Whether she likes it or not."

Now whether teeth can "snarl" or not I'll leave up to you to decide but it's not really as exciting as the blurb makes it sound. It's pretty creepy, and atmospheric, but action-packed opener aside (when Harper is beaten to death), it's slow going. It's more PI type stuff in a fantasy setting, than vice-versa, which isn't really my thing, so if you're a crime novel buff with a thing for a bit of fantasy on the side this may be right up your alley.
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on 29 March 2007
Greywalker tells the story of Harper Blaine a private investigator who dies for two minutes after she is savagely beaten during the course of an investigation. When she comes round in the hospital, she begins to realise she has changed. She's now able to see and experience the Grey, a mysterious zone that exists between our world and the next. And it's something she has to learn to deal with quickly, because the creatures that exist in the Grey are not about to wait for her to find her feet.

I started this book sure I wasn't going to like it, I don't know why. So I was pleasantly surprised when in the space of the first few pages I was hooked. Kat Richardson starts Greywalker with a bang - an incredibly realistic sequence of Harper being beaten where you almost wince with every punch. The story engaged me for the majority of the book, I really didn't want to put it down. Her characters are well written, each of them individuals with their own agendas; Quinton - the mystery man, Mara and Ben - the happy couple with the baby and several Machiavellian vampires. As a first novel it impressed me.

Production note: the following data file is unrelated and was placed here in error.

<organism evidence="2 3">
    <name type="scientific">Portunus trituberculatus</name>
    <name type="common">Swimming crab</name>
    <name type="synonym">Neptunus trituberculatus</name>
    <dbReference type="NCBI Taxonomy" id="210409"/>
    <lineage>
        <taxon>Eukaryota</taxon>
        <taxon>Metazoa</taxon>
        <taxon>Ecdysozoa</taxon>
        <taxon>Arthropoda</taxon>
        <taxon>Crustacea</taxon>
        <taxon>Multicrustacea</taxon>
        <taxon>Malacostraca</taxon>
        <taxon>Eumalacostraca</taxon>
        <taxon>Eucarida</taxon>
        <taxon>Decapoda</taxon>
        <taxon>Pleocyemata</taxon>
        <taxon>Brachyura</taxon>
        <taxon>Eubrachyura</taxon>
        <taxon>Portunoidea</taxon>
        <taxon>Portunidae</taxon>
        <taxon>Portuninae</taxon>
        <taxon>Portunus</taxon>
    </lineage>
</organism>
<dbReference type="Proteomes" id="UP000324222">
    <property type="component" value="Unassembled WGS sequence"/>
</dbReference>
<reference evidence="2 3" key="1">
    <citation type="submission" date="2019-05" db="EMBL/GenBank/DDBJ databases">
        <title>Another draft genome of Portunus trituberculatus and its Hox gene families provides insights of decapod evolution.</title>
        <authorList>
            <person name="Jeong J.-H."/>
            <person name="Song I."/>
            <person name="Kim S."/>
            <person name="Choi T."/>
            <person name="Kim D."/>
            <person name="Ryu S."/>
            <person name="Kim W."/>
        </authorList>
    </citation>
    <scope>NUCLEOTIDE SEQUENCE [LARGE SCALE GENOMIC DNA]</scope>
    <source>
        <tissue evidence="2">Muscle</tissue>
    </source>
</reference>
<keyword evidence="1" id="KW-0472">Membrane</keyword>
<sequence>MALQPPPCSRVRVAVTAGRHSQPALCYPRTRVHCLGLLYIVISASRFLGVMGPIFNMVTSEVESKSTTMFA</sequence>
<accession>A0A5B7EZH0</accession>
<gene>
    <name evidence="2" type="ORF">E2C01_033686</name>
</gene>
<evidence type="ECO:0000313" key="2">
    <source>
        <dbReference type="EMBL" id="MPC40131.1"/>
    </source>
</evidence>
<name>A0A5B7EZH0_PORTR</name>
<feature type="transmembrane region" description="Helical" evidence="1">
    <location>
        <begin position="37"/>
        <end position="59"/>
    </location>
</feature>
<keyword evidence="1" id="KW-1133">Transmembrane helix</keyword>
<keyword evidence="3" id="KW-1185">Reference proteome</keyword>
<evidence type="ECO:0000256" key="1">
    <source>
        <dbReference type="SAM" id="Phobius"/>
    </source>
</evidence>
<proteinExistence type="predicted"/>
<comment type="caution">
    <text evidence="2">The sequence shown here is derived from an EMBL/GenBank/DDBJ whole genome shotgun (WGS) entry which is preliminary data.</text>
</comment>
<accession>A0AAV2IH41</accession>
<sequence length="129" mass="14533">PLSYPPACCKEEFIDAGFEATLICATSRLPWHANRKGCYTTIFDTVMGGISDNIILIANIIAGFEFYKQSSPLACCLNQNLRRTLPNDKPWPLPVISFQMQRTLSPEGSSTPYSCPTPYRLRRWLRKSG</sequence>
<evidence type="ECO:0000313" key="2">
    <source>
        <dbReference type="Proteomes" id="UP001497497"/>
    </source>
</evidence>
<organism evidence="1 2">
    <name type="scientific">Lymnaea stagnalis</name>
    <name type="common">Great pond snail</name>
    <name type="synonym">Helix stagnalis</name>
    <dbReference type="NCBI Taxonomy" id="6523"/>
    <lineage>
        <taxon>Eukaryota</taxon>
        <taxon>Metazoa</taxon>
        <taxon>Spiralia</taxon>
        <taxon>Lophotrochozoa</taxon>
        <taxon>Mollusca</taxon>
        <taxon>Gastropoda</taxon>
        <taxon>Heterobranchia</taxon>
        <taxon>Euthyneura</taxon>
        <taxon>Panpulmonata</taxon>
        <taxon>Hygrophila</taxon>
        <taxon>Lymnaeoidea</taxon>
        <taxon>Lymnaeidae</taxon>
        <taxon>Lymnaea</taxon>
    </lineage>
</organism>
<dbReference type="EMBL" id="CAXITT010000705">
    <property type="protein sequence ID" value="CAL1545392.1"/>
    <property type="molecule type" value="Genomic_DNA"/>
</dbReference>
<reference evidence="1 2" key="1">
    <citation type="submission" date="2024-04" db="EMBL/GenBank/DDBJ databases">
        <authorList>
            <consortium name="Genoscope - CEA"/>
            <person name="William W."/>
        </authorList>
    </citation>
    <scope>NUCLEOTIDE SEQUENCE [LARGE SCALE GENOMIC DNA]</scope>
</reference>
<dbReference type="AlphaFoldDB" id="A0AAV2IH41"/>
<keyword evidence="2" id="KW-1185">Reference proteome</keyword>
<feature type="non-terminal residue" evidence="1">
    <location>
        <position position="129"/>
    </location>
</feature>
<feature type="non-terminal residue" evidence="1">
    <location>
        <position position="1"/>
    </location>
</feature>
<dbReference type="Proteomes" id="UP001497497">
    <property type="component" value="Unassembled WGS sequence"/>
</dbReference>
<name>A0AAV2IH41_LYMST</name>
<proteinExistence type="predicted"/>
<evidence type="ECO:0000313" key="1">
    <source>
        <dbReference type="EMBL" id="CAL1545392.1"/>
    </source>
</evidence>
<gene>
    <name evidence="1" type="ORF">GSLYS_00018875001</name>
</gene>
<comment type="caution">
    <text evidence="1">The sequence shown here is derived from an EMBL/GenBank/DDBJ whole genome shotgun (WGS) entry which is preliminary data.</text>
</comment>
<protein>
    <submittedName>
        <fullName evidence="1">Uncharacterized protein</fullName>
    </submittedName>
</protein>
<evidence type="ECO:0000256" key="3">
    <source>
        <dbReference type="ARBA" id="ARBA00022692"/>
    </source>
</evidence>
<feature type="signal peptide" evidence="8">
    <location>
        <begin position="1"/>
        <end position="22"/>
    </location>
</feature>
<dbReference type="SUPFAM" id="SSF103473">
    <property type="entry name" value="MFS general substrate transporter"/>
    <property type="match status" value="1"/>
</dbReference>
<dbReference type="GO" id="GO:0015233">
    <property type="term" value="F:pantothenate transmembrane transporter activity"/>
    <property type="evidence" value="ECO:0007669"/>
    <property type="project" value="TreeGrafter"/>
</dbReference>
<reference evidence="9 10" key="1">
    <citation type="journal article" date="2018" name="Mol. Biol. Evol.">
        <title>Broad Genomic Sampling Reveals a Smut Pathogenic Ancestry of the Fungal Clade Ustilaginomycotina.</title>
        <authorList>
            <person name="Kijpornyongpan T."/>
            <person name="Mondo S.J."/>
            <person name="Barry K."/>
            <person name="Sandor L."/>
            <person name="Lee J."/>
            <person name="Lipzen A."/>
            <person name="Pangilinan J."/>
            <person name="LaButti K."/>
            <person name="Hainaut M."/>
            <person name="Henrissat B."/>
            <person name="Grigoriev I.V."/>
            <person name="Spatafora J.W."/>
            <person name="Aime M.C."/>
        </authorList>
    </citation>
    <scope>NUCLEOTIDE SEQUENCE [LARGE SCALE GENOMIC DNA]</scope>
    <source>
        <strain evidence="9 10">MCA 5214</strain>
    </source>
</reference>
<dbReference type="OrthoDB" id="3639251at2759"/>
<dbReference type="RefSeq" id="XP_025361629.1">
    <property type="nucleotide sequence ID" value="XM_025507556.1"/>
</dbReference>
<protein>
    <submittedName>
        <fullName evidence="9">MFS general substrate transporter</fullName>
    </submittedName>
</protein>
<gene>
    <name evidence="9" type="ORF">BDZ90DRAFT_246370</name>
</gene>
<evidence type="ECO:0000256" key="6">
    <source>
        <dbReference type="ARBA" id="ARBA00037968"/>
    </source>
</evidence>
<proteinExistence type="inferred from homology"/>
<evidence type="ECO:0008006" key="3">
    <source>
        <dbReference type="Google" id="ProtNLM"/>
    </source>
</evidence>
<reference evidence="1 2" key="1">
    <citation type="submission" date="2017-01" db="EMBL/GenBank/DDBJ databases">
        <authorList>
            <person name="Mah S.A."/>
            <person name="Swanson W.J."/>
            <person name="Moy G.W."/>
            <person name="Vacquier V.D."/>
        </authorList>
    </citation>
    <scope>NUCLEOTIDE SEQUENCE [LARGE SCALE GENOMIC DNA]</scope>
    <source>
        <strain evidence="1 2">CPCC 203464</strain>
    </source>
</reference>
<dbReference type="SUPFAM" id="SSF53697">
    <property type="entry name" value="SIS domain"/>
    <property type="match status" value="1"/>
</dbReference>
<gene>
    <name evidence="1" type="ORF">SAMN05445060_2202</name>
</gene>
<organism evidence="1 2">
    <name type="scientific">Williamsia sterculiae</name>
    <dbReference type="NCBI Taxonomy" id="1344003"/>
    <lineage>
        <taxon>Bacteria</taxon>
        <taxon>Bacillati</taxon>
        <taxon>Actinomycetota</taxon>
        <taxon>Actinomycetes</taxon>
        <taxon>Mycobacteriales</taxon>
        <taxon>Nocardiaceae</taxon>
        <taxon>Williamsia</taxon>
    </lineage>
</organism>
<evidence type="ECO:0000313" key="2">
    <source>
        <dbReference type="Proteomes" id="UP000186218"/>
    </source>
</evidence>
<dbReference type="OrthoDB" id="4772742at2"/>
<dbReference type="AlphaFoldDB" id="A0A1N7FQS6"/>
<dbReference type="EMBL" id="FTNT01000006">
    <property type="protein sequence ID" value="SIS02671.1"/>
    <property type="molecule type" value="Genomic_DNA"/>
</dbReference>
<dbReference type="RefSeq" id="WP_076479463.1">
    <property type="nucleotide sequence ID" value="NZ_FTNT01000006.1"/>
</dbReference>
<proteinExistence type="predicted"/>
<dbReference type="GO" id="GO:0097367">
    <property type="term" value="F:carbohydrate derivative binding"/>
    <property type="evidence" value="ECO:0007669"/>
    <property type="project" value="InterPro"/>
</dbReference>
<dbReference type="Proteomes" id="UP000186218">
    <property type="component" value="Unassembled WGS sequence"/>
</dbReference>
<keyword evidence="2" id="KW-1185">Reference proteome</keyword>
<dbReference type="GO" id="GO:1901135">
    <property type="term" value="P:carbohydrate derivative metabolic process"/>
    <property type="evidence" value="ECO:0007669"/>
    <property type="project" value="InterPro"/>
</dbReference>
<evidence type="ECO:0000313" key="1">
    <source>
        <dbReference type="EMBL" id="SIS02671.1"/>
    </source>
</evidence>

I was really torn about whether or not to give this book 4 stars, but there were a couple of things that didn't work for me. The characters use the word OK far too much, this seems a petty point but when you read the book you'll understand what I mean. And it's written as OK so it really jumps out at you. I think Ms. Richardson should maybe limit herself to five okay's in the next book. I also felt the plot kind of petered out in the end, and I was left wondering why a couple of characters had been included.

This is probably more of a PI novel with an urban fantasy twist, so I think you'll enjoy it more if you like the private detective genre - fans of Charlaine Harris's Grave series might want to give it a try. Greywalker did leave some unanswered questions, I'm very interested in Quinton's story, so I hope he'll be making an appearance in the next book Poltergeist which is scheduled for release in August 2007.
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HALL OF FAMETOP 500 REVIEWERon 7 June 2009
The Grey: a sort of limbo between our world and the world after death, where strange creatures lurk, echoes of the past linger, and magic reigns.

It's a pretty intriguing concept for an urban fantasy -- way better than the usual "all the myths are true! I is strong woman who kills!" stuff. And while Kat Richardson's fantasy debut "Greywalker" has a slow first half and a bit too much whining from her heroine, all the subpots and tension whip together nicely in the second half. And with such a unique idea for an urban fantasy, Richardson is obviously just starting to dig into its depths.